Why don't students use the Student Counseling Center more often?

By Bill Brown

In order to start this off, I'm going to pick an issue that's frequently on my mind and that's why don't students use the Student Counseling Center more often. Before coming to Wesleyan, I worked for years in both the public and private sector providing counseling and psychotherapy. In every place I ever worked, there were folks climbing all over themselves to get the service and they were frequently angry when they couldn't, whether it was due to lack of insurance or having to go on a waiting list because of the masses that came before them. In my last job, for the city of Virginia Beach's Mental Health Center, we were first limited to doing a set number of sessions with clients and finally told that we could only offer services to the severely disturbed, chronic mentally ill.

Now I find myself in a setting where I am able to offer services to everyone…as often as I think would be helpful and for as long as I think would be helpful…totally free of charge. Yet, when I open up the Counseling Center in the morning, a line of students waiting to get in is not what greets me. I hope it is obvious by now, that I find this very confusing…that I don't have folks beating a path to my door, to take advantage of the opportunity for free therapy…the same therapy that they likely would have to pay $70-$100 an hour for once they graduate. It is astonishing to me that I actually have to aggressively market the center and "beat the bushes" for students at times.

Now please don't get me wrong…I'm not saying that we don't get any business at the Student Counseling Center. We actually stay busy for the most part during the school year and tend to be over-capacity at certain times of each semester. It's just that I am certain there are still students out there that really could benefit from coming in but for whatever reason don't take that step. I know this from talking with students, looking at research and figuring the odds. College nowadays can be a pretty tough and stressful place, so I don't believe it's just that nobody needs the help. Which in a roundabout way brings me to several possible ideas as to why students avoid this opportunity.

  • Some students have difficulty admitting they are having a hard time…for many students this period of time in their lives is seen as a "proving ground", when they will show the world, their parents and themselves that they are capable of handling the independence they fought so hard to get…asking for help can be seen as a sign of weakness or defeat.
  • Some students want to "fit in" and assume everyone else is "doing just fine", so admitting to problems and asking for help relegates one to being "different" with all the stigma attached to that label…what they don't realize is that a significant number of the other students that seem "okay" are going through very similar difficulty but "masking" it in an attempt to appear "on top of things".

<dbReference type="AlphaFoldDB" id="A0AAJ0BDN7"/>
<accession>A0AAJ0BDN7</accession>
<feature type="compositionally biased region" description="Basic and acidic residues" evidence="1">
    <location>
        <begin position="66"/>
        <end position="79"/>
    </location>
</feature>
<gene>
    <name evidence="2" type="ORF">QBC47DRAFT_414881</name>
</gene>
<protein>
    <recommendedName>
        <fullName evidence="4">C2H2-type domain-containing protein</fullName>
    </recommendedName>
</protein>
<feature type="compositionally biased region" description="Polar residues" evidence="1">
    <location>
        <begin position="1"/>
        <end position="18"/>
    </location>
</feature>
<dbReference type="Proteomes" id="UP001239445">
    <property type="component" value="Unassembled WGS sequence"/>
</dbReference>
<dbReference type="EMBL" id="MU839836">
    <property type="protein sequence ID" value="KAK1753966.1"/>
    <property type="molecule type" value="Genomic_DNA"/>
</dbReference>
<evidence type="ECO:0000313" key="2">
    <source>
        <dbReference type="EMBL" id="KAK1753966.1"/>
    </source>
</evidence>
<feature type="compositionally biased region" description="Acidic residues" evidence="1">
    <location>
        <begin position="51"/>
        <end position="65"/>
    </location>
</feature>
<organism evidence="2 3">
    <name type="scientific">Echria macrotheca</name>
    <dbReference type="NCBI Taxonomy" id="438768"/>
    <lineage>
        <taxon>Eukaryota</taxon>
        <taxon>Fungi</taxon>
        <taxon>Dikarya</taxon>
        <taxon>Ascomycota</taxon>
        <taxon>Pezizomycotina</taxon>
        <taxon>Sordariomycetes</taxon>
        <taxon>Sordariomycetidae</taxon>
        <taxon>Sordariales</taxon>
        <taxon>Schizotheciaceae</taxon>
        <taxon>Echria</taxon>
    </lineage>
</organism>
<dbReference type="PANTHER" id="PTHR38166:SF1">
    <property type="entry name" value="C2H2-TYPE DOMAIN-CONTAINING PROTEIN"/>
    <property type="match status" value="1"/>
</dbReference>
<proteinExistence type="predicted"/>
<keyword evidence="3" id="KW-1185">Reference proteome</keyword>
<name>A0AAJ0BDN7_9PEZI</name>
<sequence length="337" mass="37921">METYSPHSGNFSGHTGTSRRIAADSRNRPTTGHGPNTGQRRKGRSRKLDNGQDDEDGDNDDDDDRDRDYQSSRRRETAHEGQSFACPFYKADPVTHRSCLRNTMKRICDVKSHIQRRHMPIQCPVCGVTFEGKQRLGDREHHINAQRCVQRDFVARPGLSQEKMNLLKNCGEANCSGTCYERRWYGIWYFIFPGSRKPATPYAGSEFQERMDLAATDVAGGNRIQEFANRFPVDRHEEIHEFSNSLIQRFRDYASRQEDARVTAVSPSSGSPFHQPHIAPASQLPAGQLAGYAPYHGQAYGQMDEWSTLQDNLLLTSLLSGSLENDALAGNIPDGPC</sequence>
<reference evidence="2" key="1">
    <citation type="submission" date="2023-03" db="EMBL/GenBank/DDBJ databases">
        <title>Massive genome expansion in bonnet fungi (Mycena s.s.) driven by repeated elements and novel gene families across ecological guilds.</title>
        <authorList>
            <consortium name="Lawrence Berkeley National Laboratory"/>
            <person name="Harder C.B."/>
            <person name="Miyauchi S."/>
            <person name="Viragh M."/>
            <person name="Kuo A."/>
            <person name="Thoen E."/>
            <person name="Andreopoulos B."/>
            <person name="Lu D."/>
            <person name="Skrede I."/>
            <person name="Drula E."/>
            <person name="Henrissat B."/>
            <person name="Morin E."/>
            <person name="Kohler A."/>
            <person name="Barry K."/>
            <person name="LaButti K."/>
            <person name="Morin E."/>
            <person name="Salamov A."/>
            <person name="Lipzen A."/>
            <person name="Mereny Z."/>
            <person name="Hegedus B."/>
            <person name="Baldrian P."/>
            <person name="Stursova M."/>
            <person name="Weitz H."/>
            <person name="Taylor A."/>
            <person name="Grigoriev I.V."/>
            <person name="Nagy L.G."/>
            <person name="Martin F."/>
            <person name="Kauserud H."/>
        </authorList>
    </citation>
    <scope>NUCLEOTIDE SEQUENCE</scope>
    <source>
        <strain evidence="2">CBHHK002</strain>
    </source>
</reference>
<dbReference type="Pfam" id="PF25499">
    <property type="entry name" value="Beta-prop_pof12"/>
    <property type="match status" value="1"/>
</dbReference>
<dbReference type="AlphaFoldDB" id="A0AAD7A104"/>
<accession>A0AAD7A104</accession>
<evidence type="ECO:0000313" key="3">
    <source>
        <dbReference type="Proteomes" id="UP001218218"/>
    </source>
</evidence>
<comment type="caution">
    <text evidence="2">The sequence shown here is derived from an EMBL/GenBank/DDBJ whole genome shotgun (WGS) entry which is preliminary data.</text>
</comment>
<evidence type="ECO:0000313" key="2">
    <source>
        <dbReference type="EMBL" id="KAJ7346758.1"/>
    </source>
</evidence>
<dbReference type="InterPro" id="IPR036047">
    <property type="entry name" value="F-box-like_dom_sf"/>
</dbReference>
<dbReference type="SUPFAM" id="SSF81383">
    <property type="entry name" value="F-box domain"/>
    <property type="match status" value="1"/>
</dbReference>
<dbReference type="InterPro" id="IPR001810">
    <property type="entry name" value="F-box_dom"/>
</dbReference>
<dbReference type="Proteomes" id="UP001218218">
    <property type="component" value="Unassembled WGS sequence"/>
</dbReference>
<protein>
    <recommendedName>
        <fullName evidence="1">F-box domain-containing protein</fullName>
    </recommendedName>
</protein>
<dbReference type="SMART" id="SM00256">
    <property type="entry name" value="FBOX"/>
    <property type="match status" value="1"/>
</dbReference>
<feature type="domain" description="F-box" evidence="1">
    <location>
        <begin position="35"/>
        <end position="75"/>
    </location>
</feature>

• Some students are either unsure of the types of problems which can be helped by counseling or erroneously believe that only severe or emergency level problems warrant seeing a counselor…they don't realize that the simple process of talking with someone that is objective can be helpful with almost any problem and that many "emergency" level problems could have been averted if the person had taken advantage of that help sooner.
  • Some students avoid seeing a counselor because of a bad experience with counseling prior to college…they do not realize that engaging in counseling as an adult can be a very different experience than when you are a minor or that what high school counselors do is often very different than psychotherapy.
  • Many students feel that they are always pressed for time and aren't sure they want to devote an unknown amount of time to seeing a counselor…they may envision the process of counseling as requiring a large time commitment…they don't realize that because the primary goal of the whole process is to be helpful to them, there is no arbitrary time frame which they must commit to…in fact, the average number of sessions at the center is 3-5 and a number of students feel they got what they needed in one session.

I hope that through postulating these reasons and addressing them, I may have encouraged some students to reconsider the benefits of talking with a counselor. We both really are invested in being helpful to the members of this community. Like I noted above, almost any problem could be helped to some degree by talking with someone that's objective and will keep your business confidential. So, even if your problem is just trying to decide if counseling might be useful to you or not…drop by the Counseling Center, send us an email or pick up a phone and give us a call…I'm pretty sure we can help.